The markets regulator has floated the concept of swing pricing in debt mutual funds, which would kick in at times of high stress. Essentially, this would increase the cost of exiting schemes, discouraging large investors from sudden redemptions. Mint examines it in detail:
What is the concept of swing pricing?
A Securities and Exchange Board of India (Sebi) consultation paper on 19 July floated the concept of swing pricing for open-ended debt mutual funds. Essentially, at times of market stress, the scheme’s exiting investors will get a lower net asset value (NAV). According to Sebi, swing pricing will be optional during normal times, but compulsory during so-called market dislocation. During such dislocation, full swing will kick in imposing costs on exiting investors, regardless of the size of redemptions. In normal times, partial swing will be imposed that will only kick in if flows exceed specified thresholds.
How does swing pricing help?
When large outflows happen during the times of market stress, the fund manager is forced to sell high-quality and liquid papers to meet redemptions. This leaves other investors with a portfolio of lower-quality and illiquid papers. Thus, investors staying put have to bear the brunt of subsequent defaults. Sebi has introduced other rules as well to mitigate this effect, like a mandatory allocation to cash or equivalents and separation of bad debt into segregated portfolios (side-pocketing). Swing pricing will supplement such measures. Swing pricing can dissuade large or savvy investors from exiting the fund in times of market panic.
When and how will swing pricing take effect?
Sebi will first determine whether a ‘market dislocation’ is underway. It will do so either on the recommendation of the Association of Mutual Funds in India or a combination of factors like net redemption build-up at the industry level and market indicators. Once a market dislocation is declared, high-risk debt mutual funds will have to mandatorily impose swing pricing.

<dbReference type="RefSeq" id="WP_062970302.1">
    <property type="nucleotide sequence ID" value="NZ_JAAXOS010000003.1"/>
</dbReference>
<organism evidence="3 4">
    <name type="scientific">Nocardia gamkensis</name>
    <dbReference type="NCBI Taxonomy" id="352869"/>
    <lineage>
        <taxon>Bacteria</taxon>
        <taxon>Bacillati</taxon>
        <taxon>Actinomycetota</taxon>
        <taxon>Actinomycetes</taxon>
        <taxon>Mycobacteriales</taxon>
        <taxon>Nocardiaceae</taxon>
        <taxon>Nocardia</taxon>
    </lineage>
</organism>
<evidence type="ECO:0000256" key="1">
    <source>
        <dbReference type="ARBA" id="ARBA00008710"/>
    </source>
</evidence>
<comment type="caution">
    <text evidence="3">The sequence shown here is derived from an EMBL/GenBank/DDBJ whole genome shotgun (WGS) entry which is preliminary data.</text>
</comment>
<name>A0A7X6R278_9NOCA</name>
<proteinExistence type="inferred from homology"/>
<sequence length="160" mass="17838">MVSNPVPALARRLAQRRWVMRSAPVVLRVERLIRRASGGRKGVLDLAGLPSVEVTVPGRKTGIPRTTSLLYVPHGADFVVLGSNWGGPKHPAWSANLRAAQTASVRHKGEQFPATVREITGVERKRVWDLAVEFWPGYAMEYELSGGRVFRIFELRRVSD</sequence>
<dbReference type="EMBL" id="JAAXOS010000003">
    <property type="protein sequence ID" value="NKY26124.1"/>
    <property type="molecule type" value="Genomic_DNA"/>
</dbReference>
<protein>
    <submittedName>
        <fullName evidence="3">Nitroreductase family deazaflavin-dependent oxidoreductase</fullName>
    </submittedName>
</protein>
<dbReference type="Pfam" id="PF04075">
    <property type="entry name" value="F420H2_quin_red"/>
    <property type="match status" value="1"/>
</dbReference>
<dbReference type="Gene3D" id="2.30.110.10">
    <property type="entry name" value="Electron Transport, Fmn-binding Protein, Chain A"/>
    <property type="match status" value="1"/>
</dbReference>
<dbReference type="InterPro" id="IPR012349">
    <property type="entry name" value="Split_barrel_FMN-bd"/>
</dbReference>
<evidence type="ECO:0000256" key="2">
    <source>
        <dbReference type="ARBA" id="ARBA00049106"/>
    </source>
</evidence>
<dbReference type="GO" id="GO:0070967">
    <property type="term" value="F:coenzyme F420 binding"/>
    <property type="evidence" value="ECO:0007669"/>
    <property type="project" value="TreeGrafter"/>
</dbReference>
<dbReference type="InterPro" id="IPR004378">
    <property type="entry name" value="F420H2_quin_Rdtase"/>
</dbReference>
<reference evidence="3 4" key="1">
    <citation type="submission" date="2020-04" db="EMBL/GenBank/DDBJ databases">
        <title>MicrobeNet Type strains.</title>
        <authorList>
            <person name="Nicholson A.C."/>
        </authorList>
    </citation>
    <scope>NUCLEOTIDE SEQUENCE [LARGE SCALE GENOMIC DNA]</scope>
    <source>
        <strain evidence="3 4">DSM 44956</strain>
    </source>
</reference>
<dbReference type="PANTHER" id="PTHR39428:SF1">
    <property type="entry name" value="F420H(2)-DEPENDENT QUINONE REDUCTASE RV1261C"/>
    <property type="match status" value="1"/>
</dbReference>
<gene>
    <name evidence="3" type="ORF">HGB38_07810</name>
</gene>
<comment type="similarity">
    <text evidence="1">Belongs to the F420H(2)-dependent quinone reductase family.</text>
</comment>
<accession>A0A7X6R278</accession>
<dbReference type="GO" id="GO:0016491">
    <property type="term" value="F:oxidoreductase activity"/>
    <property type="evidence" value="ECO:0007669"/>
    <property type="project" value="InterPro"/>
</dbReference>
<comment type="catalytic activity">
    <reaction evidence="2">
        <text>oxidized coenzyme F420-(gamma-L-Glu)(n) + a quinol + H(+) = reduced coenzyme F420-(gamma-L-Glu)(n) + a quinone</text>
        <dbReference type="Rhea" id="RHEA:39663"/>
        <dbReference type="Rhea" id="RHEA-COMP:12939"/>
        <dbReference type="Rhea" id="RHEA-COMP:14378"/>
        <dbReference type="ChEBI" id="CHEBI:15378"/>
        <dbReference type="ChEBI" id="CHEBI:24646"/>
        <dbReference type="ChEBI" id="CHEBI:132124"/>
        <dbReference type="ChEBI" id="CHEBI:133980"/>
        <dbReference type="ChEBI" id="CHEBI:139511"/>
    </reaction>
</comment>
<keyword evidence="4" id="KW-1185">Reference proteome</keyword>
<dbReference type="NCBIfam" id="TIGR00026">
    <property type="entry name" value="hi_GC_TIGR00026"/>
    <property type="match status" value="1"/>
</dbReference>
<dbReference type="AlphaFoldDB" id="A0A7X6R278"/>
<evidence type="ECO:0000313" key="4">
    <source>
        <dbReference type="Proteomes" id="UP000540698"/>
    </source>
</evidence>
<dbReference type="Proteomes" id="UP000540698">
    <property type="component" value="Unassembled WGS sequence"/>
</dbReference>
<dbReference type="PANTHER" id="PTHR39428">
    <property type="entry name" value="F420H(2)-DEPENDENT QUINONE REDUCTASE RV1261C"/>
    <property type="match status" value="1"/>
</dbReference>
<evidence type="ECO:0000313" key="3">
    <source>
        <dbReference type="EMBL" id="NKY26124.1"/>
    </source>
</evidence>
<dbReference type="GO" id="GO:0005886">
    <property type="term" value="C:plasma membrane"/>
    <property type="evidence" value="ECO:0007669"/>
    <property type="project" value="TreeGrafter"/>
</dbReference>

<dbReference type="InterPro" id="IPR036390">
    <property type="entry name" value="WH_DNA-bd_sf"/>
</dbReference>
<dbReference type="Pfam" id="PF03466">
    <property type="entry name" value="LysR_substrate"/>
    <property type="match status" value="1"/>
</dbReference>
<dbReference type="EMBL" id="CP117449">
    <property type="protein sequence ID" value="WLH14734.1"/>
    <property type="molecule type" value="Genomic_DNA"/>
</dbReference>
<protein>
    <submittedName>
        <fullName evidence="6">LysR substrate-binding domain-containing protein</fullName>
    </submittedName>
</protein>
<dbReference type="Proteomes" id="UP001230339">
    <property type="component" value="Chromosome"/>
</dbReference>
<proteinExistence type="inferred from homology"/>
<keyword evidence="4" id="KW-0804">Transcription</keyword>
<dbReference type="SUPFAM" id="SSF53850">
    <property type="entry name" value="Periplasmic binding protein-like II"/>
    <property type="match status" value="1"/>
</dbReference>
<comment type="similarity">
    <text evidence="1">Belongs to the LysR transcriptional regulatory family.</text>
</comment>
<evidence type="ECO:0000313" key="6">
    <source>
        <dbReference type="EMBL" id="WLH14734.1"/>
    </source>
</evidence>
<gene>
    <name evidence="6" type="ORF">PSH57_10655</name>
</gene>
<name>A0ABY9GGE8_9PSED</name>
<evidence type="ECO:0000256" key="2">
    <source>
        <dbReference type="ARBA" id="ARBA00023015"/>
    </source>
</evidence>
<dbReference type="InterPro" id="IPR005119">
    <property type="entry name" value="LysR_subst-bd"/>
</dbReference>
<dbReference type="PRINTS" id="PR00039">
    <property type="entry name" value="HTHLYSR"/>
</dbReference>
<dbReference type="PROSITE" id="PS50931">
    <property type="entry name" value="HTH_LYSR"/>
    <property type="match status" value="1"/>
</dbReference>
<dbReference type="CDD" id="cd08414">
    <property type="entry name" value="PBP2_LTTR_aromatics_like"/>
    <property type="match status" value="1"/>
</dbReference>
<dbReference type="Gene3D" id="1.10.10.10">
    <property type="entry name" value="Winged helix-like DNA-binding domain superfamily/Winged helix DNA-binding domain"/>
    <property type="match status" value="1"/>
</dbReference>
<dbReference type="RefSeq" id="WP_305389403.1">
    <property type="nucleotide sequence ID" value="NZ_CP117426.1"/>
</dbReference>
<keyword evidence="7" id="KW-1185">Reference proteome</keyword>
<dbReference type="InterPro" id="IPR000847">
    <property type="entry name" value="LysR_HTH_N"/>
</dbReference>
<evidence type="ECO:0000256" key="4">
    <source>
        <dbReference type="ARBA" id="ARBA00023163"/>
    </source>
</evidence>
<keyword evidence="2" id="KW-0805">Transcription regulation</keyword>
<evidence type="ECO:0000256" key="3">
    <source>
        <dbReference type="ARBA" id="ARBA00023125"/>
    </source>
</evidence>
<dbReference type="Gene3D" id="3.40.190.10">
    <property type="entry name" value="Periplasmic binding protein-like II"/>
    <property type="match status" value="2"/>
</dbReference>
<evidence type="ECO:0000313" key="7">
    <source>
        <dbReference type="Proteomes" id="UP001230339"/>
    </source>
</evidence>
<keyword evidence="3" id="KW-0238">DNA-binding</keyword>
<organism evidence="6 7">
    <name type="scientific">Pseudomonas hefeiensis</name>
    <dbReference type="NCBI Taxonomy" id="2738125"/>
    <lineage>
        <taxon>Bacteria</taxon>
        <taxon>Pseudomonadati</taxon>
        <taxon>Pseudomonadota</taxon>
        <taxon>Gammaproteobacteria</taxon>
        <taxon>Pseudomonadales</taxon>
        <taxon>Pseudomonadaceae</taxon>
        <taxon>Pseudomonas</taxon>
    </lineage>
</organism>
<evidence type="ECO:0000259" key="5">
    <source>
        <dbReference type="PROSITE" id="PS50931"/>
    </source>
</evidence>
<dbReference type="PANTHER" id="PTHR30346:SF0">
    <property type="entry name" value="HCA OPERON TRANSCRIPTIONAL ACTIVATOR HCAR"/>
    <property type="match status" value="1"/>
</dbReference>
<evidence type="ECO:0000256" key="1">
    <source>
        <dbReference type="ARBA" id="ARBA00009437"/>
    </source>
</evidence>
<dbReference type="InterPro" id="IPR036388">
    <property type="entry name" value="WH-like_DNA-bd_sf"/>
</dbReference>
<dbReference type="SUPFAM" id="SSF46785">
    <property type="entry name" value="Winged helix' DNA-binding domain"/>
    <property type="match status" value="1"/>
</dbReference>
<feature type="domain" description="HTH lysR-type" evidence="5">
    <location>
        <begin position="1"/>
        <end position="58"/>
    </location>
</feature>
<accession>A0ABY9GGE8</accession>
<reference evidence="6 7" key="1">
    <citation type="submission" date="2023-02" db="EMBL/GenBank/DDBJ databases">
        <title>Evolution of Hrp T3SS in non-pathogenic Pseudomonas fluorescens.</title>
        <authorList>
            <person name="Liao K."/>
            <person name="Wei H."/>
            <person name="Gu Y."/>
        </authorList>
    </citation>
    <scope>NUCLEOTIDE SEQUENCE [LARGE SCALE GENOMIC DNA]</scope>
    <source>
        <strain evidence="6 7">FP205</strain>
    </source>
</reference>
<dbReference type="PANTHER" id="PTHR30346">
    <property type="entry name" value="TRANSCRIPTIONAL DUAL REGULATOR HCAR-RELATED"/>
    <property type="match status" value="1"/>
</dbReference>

How much will swing pricing affect NAV?
Each fund house must specify the extent of swing pricing that will be imposed. But Sebi has proposed a minimum swing pricing for high-risk mutual funds. For instance, schemes falling in the C-III category, which have maximum credit risk and maximum duration risk, will have a minimum 2% swing. In other words, in times of distress, redeeming investors will have to take a 2% lower NAV. While the regulator has not introduced swing pricing for equity and hybrid funds, the paper says Sebi will examine the features for them also.
Are there safeguards for retail investors?
Yes; redemptions up to ₹2 lakh for individuals and ₹5 lakh for senior citizens will not be hit by swing pricing. Also note that swing pricing is mandatory only in times of market distress. In normal times, swing pricing is at the discretion of the fund house, and the way in which it will be imposed and the extent to which it will be imposed will have to be mentioned by the fund house in the Scheme Information Document. If you do not agree with the swing pricing feature, you can always avoid such funds.
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